Warning: Permanently added 'compute.6788823627063447738' (ECDSA) to the list of known hosts.
Fri Oct 14 05:18:02 2022
+-----------------------------------------------------------------------------+
| NVIDIA-SMI 460.106.00   Driver Version: 460.106.00   CUDA Version: 11.2     |
|-------------------------------+----------------------+----------------------+
| GPU  Name        Persistence-M| Bus-Id        Disp.A | Volatile Uncorr. ECC |
| Fan  Temp  Perf  Pwr:Usage/Cap|         Memory-Usage | GPU-Util  Compute M. |
|                               |                      |               MIG M. |
|===============================+======================+======================|
|   0  Tesla T4            On   | 00000000:00:04.0 Off |                    0 |
| N/A   35C    P8     9W /  70W |      0MiB / 15109MiB |      0%      Default |
|                               |                      |                  N/A |
+-------------------------------+----------------------+----------------------+

+-----------------------------------------------------------------------------+
| Processes:                                                                  |
|  GPU   GI   CI        PID   Type   Process name                  GPU Memory |
|        ID   ID                                                   Usage      |
|=============================================================================|
|  No running processes found                                                 |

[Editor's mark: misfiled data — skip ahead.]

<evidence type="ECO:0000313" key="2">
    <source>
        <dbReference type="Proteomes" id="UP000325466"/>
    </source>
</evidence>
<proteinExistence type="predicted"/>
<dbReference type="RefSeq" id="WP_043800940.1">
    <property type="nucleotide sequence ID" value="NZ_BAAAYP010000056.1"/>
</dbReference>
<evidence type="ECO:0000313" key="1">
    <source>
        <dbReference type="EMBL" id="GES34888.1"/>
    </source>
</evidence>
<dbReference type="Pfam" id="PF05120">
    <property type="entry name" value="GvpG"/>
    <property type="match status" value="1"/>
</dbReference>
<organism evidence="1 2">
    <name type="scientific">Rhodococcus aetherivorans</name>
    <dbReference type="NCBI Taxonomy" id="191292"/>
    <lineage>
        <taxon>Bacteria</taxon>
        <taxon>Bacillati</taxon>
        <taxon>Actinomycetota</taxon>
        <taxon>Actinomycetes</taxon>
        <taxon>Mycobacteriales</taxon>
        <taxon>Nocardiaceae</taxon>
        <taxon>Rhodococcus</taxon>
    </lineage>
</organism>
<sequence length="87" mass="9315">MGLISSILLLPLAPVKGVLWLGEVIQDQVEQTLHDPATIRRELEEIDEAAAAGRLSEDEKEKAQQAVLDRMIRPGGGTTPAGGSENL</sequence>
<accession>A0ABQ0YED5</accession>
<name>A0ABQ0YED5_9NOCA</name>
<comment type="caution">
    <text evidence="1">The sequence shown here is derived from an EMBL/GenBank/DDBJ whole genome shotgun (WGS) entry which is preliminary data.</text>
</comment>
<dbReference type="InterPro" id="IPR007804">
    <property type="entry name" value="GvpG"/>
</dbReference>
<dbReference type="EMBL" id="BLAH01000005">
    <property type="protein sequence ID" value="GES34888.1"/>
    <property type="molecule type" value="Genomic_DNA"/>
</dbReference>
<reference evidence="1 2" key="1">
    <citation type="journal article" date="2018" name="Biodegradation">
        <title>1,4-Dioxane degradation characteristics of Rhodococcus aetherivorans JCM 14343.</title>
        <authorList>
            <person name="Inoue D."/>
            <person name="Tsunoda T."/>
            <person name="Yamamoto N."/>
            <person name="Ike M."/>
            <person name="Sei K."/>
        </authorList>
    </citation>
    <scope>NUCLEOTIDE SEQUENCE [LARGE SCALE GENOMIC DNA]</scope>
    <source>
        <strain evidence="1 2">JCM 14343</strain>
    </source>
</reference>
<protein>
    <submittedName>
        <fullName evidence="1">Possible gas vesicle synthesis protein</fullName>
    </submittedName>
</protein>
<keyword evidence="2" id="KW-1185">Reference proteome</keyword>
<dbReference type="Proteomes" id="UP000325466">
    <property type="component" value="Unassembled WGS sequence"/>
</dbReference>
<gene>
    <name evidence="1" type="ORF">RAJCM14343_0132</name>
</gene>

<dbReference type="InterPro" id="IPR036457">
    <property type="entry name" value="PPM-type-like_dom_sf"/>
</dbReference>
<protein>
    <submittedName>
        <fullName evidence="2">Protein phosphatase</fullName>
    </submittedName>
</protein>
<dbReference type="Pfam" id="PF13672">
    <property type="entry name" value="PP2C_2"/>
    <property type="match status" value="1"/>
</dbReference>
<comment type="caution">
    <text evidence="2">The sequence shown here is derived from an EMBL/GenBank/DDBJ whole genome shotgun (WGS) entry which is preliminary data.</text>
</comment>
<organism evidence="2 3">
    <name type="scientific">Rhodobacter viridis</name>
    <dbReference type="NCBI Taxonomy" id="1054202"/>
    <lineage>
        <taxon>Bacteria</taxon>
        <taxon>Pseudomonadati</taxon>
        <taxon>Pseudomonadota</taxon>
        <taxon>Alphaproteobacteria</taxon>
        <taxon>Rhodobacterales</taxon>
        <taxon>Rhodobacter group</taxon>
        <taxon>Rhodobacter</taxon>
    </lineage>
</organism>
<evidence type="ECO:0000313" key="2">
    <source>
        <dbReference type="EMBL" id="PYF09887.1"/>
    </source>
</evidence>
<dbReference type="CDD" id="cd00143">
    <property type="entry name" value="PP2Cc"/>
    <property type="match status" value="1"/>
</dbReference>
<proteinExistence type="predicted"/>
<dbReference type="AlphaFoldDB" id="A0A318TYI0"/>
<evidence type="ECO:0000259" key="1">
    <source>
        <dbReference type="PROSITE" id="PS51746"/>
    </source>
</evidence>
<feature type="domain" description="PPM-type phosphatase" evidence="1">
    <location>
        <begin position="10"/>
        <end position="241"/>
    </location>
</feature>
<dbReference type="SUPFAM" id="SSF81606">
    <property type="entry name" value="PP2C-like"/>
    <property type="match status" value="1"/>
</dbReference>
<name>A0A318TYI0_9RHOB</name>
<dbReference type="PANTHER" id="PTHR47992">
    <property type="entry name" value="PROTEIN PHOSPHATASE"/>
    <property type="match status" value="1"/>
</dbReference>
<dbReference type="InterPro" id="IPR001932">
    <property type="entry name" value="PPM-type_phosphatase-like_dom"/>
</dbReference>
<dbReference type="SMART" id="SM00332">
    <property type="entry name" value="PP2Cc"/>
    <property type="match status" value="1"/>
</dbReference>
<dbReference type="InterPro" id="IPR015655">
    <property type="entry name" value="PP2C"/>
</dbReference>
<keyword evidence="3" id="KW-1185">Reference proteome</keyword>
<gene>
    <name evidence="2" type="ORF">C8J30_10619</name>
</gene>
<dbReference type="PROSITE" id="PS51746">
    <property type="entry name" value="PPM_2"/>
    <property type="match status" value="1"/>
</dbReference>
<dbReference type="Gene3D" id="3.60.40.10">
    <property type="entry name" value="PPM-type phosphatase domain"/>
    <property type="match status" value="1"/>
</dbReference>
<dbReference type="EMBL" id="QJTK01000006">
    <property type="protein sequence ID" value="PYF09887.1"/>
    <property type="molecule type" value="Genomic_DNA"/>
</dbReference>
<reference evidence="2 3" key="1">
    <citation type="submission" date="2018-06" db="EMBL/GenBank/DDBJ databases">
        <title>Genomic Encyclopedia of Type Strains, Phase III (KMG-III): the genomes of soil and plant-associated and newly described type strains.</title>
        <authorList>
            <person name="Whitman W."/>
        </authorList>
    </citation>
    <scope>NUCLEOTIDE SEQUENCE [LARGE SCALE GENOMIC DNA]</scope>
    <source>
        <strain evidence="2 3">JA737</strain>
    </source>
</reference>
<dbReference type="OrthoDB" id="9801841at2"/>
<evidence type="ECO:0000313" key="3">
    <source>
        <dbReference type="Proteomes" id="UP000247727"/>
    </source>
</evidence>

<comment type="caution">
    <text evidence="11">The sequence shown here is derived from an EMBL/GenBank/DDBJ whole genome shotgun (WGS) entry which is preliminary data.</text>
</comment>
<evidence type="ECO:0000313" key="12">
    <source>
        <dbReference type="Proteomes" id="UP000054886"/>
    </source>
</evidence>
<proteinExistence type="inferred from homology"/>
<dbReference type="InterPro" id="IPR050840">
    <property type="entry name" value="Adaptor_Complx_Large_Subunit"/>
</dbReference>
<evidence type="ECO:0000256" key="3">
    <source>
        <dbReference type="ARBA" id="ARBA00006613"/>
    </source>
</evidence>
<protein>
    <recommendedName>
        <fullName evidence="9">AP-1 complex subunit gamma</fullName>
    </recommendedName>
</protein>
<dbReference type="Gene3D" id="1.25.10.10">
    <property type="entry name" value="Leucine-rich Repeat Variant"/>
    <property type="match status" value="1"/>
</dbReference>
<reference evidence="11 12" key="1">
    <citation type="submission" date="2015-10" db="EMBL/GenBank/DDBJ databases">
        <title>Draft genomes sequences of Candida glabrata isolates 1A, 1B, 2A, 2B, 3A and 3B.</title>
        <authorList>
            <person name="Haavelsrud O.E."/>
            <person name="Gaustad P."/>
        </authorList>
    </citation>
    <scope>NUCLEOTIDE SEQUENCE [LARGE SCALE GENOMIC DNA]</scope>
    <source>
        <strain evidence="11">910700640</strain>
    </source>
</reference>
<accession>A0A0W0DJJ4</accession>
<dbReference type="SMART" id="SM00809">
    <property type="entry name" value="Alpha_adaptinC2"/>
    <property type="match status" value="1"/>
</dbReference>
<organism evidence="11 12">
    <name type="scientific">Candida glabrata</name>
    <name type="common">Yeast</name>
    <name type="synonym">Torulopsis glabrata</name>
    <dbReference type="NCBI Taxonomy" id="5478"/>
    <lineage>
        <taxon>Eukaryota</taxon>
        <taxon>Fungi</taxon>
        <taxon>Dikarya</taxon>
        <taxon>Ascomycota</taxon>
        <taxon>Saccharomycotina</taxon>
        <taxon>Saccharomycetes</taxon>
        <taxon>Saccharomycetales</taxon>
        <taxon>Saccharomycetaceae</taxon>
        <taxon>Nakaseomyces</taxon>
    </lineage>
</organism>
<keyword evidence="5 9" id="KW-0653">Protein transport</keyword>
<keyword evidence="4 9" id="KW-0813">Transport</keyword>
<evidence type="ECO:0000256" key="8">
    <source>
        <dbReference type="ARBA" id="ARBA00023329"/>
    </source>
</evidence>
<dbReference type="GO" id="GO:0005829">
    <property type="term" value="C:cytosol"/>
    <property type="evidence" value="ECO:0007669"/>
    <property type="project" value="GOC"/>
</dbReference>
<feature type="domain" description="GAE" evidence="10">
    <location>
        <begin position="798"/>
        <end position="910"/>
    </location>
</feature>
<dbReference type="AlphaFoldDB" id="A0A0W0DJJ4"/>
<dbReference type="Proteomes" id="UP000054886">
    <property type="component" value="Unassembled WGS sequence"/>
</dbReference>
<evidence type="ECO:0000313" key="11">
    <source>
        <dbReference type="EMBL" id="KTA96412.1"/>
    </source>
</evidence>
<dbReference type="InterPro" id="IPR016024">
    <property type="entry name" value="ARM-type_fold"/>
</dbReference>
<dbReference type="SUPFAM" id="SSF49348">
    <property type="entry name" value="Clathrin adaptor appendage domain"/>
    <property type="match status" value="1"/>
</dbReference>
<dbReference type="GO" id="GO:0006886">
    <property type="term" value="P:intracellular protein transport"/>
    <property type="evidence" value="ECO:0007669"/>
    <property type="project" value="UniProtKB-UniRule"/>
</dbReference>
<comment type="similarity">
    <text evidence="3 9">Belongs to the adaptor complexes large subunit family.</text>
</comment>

+-----------------------------------------------------------------------------+
NVRM version: NVIDIA UNIX x86_64 Kernel Module  460.106.00  Tue Sep 28 12:05:58 UTC 2021
GCC version:  gcc version 7.5.0 (Ubuntu 7.5.0-3ubuntu1~18.04)
Connection to 34.123.223.104 closed.
*** Check "nv_driver": PASS ***
*** Running diagnostic function "cuda_version" ***
Connection to 34.68.242.247 closed.
found cuda major version: 11
*** Check "cuda_version": PASS ***
*** Running diagnostic function "cuda_version" ***
Connection to 34.123.223.104 closed.
found cuda major version: 11
*** Check "cuda_version": PASS ***
...
********************************************************************************
Overall check result: PASS

Please note that the diagnostic tool supports the following:

  • Dataproc 2.0 with image of Debian 10 or Ubuntu 18.04 (Rocky8 support is coming soon)
  • GPU cluster that must have 1 worker node at least. Single node cluster (1 master, 0 workers) is not supported

Create a Dataproc Cluster Accelerated by GPUs

You can use Cloud Shell to execute shell commands that will create a Dataproc cluster. Cloud Shell contains command line tools for interacting with Google Cloud Platform, including gcloud and gsutil. Alternatively, you can install GCloud SDK on your machine. From the Cloud Shell, users will need to enable services within your project. Enable the Compute and Dataproc APIs in order to access Dataproc, and enable the Storage API as you’ll need a Google Cloud Storage bucket to house your data. This may take several minutes.

gcloud services enable compute.googleapis.com
gcloud services enable dataproc.googleapis.com
gcloud services enable storage-api.googleapis.com

After the command line environment is setup, log in to your GCP account. You can now create a Dataproc cluster. Dataproc supports multiple different GPU types depending on your use case. Generally, T4 is a good option for use with the RAPIDS Accelerator for Spark. We also support MIG on the Ampere architecture GPUs like the A100. Using MIG you can request an A100 and split it up into multiple different compute instances and it runs like you have multiple separate GPUs.

The example configurations below will allow users to run any of the notebook demos on GCP. Adjust the sizes and number of GPU based on your needs.

The script below will initialize with the following: